After the massacres in Rwanda occurred, the United States President at the time, William Clinton, spoke of his deep remorse for never having done anything to stop the acts committed in Rwanda (Corn). His “Never Again” rallying point, which stuck in the minds of thousands, told the global community as a whole that never would such destruction and devastation be committed against any member of the human race while knowing powers did nothing to stop it (Corn). But when present events in Darfur are analyzed, is the statement “Never Again” actually being upheld by the international community? For the three people at the beginning of this paper who recounted their stories of horror, one would certainly think that “Never Again” has fallen short of its mark.
Just as in Rwanda’s case, Darfur had symptoms of being a time bomb contemplating its moment of detonation. In 2003 the United Nations Security Council received numerous reports documenting small uprisings of civilians who were displeased with the government corruption (Docherty). What most people fail to realize is that, according to Nobel Peace Prize winner Wangari Maathai, the conflict does not stem from simple tribal confrontation, but from the government corruption; politicians and leaders in Darfur use their position to purchase scarce resources which increase personal wealth but not national. This results in politicians becoming richer, while the poor of Darfur cannot sustain themselves (Maathai). Mukesh Kapila, former United Nations council member, wrote several of these reports that called for action in Darfur. Becoming increasingly aggravated with the fact that the United States was blocking him from speaking to the media, he decided to go to the British Broadcasting Corporation, well-known as the BBC, to help inform the public of the genocide in Darfur (Docherty). During his interview, he openly criticized the United Nations for not stepping in to do the job that they promised to do when they signed the “Responsibility to Protect” act (Jones 394).
Under the “Resolution 260”, also known as the “Responsibility to Protect”, the United Nations defined what the term ‘genocide’ actually constitutes, thus drawing a line of when aid is necessary or not. Resolution 260 states that:
“Genocide means any of the following acts committed with intent to destroy, in whole or in part, a national, ethnical, racial or religious group, as such:
• (a) Killing members of the group;
• (b) Causing serious bodily or mental harm to members of the group;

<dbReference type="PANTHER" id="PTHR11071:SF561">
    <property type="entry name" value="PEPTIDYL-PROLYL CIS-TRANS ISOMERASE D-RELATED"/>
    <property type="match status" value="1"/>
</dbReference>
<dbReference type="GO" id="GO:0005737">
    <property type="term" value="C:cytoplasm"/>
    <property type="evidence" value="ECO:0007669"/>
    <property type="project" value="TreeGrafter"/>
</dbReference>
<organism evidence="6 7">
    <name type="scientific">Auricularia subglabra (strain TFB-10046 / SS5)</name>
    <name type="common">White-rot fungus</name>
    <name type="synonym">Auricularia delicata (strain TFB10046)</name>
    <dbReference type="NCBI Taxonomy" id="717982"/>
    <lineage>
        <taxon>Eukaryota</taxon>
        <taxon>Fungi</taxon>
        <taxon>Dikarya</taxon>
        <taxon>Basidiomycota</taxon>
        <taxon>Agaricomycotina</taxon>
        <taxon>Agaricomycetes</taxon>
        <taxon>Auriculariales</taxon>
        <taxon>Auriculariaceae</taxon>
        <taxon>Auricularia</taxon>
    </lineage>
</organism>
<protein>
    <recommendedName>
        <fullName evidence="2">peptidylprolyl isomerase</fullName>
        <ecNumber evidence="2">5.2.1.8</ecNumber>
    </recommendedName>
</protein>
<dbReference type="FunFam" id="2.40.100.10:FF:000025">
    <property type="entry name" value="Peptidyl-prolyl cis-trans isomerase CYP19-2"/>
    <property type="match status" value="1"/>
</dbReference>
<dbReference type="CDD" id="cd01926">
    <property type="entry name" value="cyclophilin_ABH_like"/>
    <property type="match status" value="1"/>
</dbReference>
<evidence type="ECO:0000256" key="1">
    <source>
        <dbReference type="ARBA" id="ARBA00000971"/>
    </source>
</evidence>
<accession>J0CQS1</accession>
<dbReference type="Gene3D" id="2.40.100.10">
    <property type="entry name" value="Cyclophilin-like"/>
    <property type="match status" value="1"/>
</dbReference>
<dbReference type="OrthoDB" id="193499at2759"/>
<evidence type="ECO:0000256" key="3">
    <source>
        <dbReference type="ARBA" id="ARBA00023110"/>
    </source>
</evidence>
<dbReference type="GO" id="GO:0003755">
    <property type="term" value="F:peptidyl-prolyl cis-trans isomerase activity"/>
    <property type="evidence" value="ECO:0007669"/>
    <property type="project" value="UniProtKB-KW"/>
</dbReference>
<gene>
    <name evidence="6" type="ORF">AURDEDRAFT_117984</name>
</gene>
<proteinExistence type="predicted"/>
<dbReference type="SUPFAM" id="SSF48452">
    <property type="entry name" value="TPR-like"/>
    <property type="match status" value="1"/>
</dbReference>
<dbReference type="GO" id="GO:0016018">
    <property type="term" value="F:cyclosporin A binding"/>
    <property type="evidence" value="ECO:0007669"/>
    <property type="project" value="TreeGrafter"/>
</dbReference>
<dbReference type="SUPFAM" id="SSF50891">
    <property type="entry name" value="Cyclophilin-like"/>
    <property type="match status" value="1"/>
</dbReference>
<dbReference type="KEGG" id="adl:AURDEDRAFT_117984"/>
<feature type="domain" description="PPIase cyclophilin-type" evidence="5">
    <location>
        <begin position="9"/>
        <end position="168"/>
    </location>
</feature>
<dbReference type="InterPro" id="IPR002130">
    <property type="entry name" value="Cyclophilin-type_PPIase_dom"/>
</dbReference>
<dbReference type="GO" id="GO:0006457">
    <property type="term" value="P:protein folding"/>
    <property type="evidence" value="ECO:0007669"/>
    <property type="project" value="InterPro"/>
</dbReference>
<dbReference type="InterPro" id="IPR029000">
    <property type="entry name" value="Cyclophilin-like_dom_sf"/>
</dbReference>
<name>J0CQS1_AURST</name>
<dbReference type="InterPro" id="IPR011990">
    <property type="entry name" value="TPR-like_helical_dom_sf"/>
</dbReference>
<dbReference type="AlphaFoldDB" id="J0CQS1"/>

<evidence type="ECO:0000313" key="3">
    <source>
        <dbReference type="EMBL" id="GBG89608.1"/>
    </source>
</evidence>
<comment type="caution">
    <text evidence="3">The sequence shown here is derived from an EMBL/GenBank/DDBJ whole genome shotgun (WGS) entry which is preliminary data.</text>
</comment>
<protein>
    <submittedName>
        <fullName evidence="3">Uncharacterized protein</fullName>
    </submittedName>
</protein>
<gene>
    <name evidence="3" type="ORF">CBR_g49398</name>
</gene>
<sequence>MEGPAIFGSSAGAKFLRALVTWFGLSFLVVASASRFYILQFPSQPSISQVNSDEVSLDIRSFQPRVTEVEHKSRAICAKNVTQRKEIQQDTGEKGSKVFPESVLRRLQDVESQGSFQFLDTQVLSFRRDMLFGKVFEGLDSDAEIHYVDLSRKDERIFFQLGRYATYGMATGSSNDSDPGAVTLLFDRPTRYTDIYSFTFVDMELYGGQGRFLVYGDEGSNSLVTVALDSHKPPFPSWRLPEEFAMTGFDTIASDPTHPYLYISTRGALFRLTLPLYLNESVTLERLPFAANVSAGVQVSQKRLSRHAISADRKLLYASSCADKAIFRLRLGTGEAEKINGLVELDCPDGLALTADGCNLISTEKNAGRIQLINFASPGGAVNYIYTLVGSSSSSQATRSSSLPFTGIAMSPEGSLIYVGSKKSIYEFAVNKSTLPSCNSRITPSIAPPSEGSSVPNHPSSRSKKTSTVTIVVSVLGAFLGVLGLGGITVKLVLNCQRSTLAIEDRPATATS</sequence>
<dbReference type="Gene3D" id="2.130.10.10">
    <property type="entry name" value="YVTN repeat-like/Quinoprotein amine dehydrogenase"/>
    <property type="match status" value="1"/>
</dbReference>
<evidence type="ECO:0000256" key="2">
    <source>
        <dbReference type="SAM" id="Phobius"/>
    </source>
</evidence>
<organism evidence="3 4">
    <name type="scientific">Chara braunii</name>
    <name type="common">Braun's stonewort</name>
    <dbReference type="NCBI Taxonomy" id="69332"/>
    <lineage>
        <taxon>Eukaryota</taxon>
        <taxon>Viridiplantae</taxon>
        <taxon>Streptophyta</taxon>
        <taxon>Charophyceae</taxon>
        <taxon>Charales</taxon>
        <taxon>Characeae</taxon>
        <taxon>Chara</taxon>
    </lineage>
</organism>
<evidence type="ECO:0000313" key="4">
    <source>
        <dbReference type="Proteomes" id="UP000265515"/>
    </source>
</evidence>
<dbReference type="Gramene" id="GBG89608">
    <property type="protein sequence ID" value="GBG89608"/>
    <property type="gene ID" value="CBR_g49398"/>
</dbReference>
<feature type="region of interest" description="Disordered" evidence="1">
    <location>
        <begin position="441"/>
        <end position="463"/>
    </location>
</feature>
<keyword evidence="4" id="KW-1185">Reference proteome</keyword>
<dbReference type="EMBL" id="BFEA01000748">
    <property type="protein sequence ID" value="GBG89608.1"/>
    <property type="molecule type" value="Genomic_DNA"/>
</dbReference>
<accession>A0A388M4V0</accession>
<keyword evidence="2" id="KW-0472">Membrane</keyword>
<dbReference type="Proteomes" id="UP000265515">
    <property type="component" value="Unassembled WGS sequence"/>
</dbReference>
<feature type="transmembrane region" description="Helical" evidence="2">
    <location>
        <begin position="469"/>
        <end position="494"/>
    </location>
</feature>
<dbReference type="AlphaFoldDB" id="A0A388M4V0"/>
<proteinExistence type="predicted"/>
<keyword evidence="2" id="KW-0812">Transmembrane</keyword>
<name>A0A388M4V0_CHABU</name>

• (c) Deliberately inflicting on the group conditions of life calculated to bring about its physical destruction in whole or in part;
• (d) Imposing measures intended to prevent births within the group;
• (e) Forcibly transferring children of the group to another group.”
According to John Heidenrich, “by signing the UN Charter, every member has obligated itself to adhere to the most basic norms of civilized conduct, which means that only through outright hypocrisy can a government commit a crime as grievous as genocide” (61). When a country joins the United Nations, it is sending a signal to the international community that it will uphold the ideals of the committee. According to Heidenrich, the United Nations is “the only international body with the global legal right to compel countries to adhere to international humanitarian treaties and customs, by force if necessary”, which is why the United Nations has the Security Council (61). By being the only international group that has authority over countries in human rights, the United Nations has an even larger obligation to step up and take action when necessary.
As is evident, though, as the United Nations skirted around avoiding labeling Darfur as genocide, hundreds of thousands of African tribes were being slaughtered. Most of the violence in Darfur stems from the greed of the governmental powers who are attempting to hoard all of the scarce resources for themselves. Also, there have always been clashes between the Arab groups and African tribes of the Sudan region. With most ruling linked to the Arab culture, a superior view of Arabs has been imposed, resulting in the oppression of many African tribes (Docherty). Tensions increased with the surmounting drought, which led to Arabs in the north to invade the central part of Sudan (Jones 253). Just like Rwanda, Darfur’s breaking point was reached in 2003. Enraged by the unwelcomed intrusion, the African people formed the Sudan Liberation Army to help protect their homelands (Jones 253).